“Explanation” is this thing that social scientists (or people in their everyday lives, acting like social scientists) do, where some event X happens and we supply a coherent story that concludes with X. Sometimes we speak of an event as “overdetermined,” when we can think of many plausible stories that all lead to X.
My question today is: what is explanation, in a statistical sense?
To understand why this is a question worth asking at all, compare to prediction. Prediction is another thing that we all to, typically in a qualitative fashion: I think she’s gonna win this struggle, I think he’s probably gonna look for a new job, etc. It’s pretty clear how to map everyday prediction into a statistical framework, and we can think of informal qualitative predictions as approximations to the predictions that could be made by a statistical model (as in the classic work of Meehl and others on clinical vs. statistical prediction).
Fitting “explanation” into a statistical framework is more of a challenge.
I was thinking about this the other day after reading a blog exchange that began with a post by sociologist Fabio Rojas entitled “the argo win easily explained”:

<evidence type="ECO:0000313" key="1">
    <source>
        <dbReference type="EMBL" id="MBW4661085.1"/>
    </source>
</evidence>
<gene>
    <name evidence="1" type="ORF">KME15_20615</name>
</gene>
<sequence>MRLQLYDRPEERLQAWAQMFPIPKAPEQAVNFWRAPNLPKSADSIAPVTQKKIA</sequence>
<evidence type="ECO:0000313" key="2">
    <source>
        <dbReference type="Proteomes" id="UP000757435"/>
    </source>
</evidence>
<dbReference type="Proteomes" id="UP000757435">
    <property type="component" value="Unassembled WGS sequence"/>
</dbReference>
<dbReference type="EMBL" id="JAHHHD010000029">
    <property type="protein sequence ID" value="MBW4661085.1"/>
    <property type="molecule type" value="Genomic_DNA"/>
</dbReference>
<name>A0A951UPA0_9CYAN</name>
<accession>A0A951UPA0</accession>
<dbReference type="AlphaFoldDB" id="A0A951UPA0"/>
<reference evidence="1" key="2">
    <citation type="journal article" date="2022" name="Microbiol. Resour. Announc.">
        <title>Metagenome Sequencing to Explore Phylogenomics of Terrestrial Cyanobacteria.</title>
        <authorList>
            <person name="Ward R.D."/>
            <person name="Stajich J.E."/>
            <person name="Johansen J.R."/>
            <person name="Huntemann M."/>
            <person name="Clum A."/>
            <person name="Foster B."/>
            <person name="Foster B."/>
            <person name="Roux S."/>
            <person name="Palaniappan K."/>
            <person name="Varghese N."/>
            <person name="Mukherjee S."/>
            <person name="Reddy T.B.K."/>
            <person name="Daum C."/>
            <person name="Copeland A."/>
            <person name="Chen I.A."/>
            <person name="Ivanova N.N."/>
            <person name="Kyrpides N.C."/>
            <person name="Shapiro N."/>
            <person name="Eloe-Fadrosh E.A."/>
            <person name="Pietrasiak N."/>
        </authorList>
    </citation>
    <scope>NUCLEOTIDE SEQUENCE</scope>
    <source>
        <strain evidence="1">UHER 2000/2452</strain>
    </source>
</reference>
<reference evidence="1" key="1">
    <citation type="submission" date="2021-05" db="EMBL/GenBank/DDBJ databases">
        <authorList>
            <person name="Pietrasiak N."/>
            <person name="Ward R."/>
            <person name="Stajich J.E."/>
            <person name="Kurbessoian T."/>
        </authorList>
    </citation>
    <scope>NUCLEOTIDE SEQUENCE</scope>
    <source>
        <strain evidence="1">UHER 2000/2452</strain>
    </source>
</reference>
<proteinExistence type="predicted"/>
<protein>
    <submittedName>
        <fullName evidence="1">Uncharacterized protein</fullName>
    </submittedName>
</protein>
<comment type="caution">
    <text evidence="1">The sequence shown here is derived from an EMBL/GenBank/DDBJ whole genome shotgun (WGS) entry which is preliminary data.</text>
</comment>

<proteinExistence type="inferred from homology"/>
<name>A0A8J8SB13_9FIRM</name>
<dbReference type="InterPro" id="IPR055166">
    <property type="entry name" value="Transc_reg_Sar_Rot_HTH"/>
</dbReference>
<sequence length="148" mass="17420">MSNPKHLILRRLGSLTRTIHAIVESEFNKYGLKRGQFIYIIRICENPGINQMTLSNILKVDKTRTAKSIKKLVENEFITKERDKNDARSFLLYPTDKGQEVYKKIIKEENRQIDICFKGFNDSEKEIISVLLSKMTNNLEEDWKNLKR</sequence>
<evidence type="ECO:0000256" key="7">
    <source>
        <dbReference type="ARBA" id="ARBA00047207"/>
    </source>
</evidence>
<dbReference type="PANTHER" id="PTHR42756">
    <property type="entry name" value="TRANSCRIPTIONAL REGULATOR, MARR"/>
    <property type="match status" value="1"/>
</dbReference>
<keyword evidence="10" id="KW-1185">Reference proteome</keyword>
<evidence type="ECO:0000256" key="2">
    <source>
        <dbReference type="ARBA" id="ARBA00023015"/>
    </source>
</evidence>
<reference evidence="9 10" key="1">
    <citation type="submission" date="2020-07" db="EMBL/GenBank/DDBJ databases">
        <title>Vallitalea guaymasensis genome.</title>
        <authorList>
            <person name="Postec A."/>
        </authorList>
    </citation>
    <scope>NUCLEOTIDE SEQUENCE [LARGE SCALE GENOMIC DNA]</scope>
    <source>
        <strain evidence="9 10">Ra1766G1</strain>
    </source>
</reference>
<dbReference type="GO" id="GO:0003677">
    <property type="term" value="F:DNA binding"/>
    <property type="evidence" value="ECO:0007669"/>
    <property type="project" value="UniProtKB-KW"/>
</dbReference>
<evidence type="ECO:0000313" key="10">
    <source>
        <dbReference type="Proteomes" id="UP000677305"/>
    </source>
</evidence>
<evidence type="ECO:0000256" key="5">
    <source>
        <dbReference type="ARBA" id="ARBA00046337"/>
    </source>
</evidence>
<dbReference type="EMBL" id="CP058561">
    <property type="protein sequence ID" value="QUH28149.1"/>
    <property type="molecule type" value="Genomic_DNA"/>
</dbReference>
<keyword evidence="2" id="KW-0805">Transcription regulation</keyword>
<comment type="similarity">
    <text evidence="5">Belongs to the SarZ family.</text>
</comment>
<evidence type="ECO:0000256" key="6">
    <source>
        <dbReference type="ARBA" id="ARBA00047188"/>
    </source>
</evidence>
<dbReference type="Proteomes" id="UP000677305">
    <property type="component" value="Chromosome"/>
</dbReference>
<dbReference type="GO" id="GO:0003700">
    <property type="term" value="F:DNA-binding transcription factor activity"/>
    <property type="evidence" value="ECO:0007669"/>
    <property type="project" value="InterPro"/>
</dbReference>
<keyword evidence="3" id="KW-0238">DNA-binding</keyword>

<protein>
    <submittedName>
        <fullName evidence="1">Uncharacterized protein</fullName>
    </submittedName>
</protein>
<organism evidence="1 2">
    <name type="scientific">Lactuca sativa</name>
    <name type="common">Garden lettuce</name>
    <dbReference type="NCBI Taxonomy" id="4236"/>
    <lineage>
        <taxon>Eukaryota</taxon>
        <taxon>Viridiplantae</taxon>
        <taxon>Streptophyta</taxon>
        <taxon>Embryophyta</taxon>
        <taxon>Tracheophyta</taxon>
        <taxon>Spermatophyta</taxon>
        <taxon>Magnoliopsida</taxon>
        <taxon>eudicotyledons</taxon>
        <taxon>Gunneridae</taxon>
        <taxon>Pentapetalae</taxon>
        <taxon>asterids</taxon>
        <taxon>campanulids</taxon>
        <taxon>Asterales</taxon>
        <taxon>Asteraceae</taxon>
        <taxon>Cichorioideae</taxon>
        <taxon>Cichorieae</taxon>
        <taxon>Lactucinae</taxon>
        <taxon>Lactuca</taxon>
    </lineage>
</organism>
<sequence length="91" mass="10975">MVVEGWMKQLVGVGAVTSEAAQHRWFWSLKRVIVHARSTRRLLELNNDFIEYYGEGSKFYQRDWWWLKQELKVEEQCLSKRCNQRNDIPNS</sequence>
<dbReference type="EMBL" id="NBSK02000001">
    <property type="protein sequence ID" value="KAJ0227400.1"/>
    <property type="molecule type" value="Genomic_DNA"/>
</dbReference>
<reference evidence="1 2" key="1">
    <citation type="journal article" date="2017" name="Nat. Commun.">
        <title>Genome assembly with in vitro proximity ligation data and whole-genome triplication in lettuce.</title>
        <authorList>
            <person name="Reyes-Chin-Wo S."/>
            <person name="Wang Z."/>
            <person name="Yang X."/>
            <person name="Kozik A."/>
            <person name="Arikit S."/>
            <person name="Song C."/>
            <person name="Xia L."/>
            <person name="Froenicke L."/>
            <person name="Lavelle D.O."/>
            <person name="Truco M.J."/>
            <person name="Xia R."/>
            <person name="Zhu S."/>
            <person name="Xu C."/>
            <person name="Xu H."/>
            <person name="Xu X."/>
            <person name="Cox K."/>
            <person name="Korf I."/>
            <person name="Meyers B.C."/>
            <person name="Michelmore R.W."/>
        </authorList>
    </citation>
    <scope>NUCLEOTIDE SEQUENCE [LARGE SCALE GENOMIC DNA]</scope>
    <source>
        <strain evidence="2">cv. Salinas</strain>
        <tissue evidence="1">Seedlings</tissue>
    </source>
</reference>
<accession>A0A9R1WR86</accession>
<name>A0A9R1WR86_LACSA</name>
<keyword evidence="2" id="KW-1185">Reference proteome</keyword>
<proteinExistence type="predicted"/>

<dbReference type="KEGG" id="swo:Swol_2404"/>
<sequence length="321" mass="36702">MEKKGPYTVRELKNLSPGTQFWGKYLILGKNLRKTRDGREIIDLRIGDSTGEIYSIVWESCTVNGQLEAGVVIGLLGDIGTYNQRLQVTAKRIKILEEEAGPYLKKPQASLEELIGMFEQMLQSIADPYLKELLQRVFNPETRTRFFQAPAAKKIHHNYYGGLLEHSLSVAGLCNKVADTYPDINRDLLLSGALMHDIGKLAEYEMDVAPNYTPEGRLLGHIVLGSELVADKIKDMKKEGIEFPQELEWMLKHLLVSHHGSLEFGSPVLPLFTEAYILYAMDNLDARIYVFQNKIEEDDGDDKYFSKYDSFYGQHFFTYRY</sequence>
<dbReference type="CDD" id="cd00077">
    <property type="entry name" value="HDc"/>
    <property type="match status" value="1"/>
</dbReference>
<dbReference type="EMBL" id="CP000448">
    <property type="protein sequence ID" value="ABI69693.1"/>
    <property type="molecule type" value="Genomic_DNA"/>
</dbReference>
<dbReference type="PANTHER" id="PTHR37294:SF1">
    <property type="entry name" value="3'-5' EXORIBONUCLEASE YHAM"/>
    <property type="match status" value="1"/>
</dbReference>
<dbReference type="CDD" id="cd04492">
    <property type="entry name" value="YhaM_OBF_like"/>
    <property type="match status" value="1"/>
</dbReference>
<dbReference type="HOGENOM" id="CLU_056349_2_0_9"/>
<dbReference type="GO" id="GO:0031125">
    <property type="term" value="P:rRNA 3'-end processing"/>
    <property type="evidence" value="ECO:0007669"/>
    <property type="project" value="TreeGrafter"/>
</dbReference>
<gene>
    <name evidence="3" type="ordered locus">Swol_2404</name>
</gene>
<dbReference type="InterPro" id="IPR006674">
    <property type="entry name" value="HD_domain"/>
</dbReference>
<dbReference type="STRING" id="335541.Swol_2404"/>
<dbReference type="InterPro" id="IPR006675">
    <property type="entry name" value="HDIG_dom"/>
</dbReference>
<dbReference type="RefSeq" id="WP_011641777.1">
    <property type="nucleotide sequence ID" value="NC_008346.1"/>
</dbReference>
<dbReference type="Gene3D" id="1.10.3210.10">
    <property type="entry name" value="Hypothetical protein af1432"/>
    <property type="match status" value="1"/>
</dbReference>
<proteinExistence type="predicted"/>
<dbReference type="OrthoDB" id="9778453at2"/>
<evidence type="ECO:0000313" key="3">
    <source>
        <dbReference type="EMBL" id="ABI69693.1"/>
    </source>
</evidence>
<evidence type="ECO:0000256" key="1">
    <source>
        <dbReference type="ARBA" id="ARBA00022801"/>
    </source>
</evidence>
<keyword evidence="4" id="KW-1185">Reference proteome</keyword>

The Academy loves well crafted films that are about actors or acting, especially when actors save the day. These films often beat other films. Example: Shakespeare in Love beats Saving Private Ryan; the Kings Speech beats Black Swan, Inception and Social Network. Bonus: Argo had old Hollywood guys saving the day.
Thomas Basbøll commented, skeptically:
If is is so easy to explain, why didn’t you predict it, Fabio? . . . It’s not like you learned anything new about the nominated films over the past 48 hours besides who actually won. Isn’t this just typical of sociological so-called explanations? Once something had happened, a sociologist can “easily” explain it. If Lincoln had won I suppose that, too, would have been a no-brainer for sociology.
I could see where Basbøll was coming from, but his comment seemed to strong to me, so I responded to the thread:
To be fair, Fabio didn’t say “the argo win easily predicted,” he said “explained.” That’s different. For a social scientist to make a prediction is clear enough, but we also spend a lot of time explaining. (For example, after the 2010 congressional elections, I posted “2010: What happened?”.) Explanation is not the same as prediction but it’s not nothing. For a famous example, Freudian theory explains a lot but does not often predict, and Freudianism has lots of problems, but it is not an empty theory. The fact that Fabio could’ve explained a Lincoln win does not make his Argo explanation empty.
But this got me thinking: what exactly is…